Red, as in top priority. Red, as in crisis.

We hadn’t had one in months. Years.

“I haven’t approved that,” I muttered, hearing my voice for the first time since my father had hit play on the video. I cleared my throat. “Every report should go through me before reaching management.”

But my father only exhaled, deep and long, ignoring me in favor of scrolling through the—I leaned forward—fifteen-page report.

My eyes widened. “Can I—”

“Media impact of the incident,” he said over me. “Let’s start with that.”

My lips popped open again, but David moved closer, his mane of dirty blond hair distracting me. His smirk met my gaze, and I could immediately tell he knew something. Something I didn’t.

“Virality rate,” my father continued, tapping the screen with his index finger. My stomach dropped. Virality? Of what? My father’s eyebrows crumpled. “How is an impression different from a view?”

“What platform are we talking about?” I rushed out, squaring my shoulders. “That’s why I have to approve these. I usually add notes for you. If you let me have a look I can—”

David tsked, his gaze dropping to the iPad in my father’s hands. Then he quipped, “I guess it doesn’t really matter, Andrew.” His eyes returned to mine. “The video has six million views across all platforms. I think we all understand that.”

The video.

Six million views.

Across all platforms.

My knees wobbled. I wobbled. And I wasn’t one to.

Often, I’d been told I was too clinical, my humor too dry, and my smiles too rare. My assistant, Kelly, the only one in the Flames’ offices who has made the effort to befriend me, openly calls me an unbothered queen. But I know most people here refer to me as an ice queen, or snow queen, or whatever variation of the term that references being cold and female. I’d never let it bother me.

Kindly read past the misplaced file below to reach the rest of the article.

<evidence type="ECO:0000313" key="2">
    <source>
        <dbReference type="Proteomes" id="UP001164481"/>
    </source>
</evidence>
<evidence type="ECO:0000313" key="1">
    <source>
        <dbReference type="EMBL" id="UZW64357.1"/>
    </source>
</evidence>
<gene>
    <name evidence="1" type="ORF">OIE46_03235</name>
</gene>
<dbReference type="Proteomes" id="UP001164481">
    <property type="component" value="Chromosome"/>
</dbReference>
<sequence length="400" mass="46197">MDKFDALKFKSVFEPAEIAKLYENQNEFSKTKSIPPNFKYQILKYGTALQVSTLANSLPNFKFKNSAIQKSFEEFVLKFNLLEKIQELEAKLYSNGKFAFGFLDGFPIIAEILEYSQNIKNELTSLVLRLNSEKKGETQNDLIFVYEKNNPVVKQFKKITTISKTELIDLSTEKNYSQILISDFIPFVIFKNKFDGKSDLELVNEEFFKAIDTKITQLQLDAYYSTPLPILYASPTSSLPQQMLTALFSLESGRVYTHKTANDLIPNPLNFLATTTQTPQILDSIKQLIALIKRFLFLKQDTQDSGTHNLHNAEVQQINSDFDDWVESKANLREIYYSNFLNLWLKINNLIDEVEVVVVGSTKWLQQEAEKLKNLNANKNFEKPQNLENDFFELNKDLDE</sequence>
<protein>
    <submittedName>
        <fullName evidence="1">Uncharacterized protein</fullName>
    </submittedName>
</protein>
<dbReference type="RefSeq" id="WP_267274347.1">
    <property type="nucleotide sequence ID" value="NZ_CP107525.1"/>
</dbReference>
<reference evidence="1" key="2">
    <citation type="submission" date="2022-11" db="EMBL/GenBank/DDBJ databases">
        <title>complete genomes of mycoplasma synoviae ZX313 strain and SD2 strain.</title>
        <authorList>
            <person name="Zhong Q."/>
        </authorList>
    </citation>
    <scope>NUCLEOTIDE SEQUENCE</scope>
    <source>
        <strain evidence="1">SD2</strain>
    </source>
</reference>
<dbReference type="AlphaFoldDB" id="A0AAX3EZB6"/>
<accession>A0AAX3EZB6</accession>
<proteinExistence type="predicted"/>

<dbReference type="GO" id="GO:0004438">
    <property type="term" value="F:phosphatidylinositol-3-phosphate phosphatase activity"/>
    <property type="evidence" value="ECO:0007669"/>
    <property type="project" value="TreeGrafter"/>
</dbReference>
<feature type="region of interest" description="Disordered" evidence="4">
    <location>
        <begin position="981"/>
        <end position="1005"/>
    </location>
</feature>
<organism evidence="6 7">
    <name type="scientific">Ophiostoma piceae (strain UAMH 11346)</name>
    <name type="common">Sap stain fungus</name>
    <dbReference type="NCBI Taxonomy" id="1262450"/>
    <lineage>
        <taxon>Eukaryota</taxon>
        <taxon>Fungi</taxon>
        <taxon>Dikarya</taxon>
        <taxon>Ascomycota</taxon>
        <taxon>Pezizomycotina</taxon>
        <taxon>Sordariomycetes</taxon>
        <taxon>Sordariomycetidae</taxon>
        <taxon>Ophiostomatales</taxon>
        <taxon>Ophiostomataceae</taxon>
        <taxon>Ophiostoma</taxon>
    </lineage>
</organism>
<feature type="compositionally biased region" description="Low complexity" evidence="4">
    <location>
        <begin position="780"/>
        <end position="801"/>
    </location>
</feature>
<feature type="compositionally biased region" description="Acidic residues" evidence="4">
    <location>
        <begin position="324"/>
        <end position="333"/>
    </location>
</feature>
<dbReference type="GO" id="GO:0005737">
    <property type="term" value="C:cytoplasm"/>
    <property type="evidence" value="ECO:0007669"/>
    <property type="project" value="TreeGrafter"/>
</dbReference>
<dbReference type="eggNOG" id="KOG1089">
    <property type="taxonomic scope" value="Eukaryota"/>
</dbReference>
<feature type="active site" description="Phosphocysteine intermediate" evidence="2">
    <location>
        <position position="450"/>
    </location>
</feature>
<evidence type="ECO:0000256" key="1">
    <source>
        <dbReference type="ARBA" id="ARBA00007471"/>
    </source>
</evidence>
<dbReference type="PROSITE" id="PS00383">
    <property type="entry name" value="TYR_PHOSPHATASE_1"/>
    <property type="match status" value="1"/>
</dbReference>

Because I never wavered. Or wobbled. Or let things affect me.

Not until yesterday, when I—

David let out a chuckle. “You’re officially viral, Ads.”

When I’d gunned for the team’s mascot in six-inch heels, as David had put it.

My lunch crawled up my esophagus, partly because of that Ads I’d always hated so much and partly because I… God. I couldn’t believe this. I was viral. Viral.

“Six million views,” my father said with a shake of his head when I didn’t—couldn’t—speak. “Six million people have seen you bulldoze into the mascot, scratch at his face, and pluck his goddamn head off. Six million. That’s the population of Miami metropolitan.” The tips of his ears went red. “You even have your own hashtag: #sparklesgate. And people are using it next to the club’s.”

“I didn’t know it was all recorded,” I all but murmured, hating how my voice sounded. “I couldn’t know there was a video circulating, but—”

“There’s no but in this situation, Adalyn. You assaulted a colleague.” The word assault hung in the air, and my jaw clamped shut. “Paul is an employee and Sparkles is an entity of this team. He is a phoenix that embodies the fire, immortality, and transformation of the Miami Flames. Your team. And you attacked him while the press was in the house for the club’s anniversary. Journalists. Cameras. The team and their families. There were children watching, for Christ’s sake.”

I swallowed, making sure my shoulders remained squared. Strong. Image was everything in these situations. And I couldn’t break. Not here. Not again. “I understand, I do. Sparkles is an important symbol and he is well loved by the fans. But the word assault seems an exaggeration. I didn’t physically harm Paul, I…”